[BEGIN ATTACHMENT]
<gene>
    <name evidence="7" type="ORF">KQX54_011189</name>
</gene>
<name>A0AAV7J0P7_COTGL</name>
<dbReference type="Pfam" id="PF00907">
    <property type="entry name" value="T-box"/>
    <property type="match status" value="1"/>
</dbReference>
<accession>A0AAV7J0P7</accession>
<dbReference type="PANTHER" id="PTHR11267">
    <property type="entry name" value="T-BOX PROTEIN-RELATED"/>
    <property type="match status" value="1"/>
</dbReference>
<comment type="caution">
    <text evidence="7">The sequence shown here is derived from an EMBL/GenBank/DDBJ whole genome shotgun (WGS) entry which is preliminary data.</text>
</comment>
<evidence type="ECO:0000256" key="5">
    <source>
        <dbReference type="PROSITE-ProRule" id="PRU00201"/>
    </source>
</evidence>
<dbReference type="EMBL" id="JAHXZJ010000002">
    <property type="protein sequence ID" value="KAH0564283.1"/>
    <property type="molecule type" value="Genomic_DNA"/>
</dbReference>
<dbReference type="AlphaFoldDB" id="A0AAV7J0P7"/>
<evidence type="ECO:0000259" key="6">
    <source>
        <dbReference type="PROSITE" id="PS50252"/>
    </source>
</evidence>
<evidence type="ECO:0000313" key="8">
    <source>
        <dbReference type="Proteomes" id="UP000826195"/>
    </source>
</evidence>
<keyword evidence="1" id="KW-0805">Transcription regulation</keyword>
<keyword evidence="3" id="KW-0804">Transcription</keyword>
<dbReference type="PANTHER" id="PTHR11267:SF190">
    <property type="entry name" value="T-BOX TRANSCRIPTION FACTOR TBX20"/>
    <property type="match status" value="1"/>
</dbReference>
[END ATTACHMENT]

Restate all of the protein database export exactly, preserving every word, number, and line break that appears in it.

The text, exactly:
<gene>
    <name evidence="7" type="ORF">KQX54_011189</name>
</gene>
<name>A0AAV7J0P7_COTGL</name>
<dbReference type="Pfam" id="PF00907">
    <property type="entry name" value="T-box"/>
    <property type="match status" value="1"/>
</dbReference>
<accession>A0AAV7J0P7</accession>
<dbReference type="PANTHER" id="PTHR11267">
    <property type="entry name" value="T-BOX PROTEIN-RELATED"/>
    <property type="match status" value="1"/>
</dbReference>
<comment type="caution">
    <text evidence="7">The sequence shown here is derived from an EMBL/GenBank/DDBJ whole genome shotgun (WGS) entry which is preliminary data.</text>
</comment>
<evidence type="ECO:0000256" key="5">
    <source>
        <dbReference type="PROSITE-ProRule" id="PRU00201"/>
    </source>
</evidence>
<dbReference type="EMBL" id="JAHXZJ010000002">
    <property type="protein sequence ID" value="KAH0564283.1"/>
    <property type="molecule type" value="Genomic_DNA"/>
</dbReference>
<dbReference type="AlphaFoldDB" id="A0AAV7J0P7"/>
<evidence type="ECO:0000259" key="6">
    <source>
        <dbReference type="PROSITE" id="PS50252"/>
    </source>
</evidence>
<evidence type="ECO:0000313" key="8">
    <source>
        <dbReference type="Proteomes" id="UP000826195"/>
    </source>
</evidence>
<keyword evidence="1" id="KW-0805">Transcription regulation</keyword>
<keyword evidence="3" id="KW-0804">Transcription</keyword>
<dbReference type="PANTHER" id="PTHR11267:SF190">
    <property type="entry name" value="T-BOX TRANSCRIPTION FACTOR TBX20"/>
    <property type="match status" value="1"/>
</dbReference>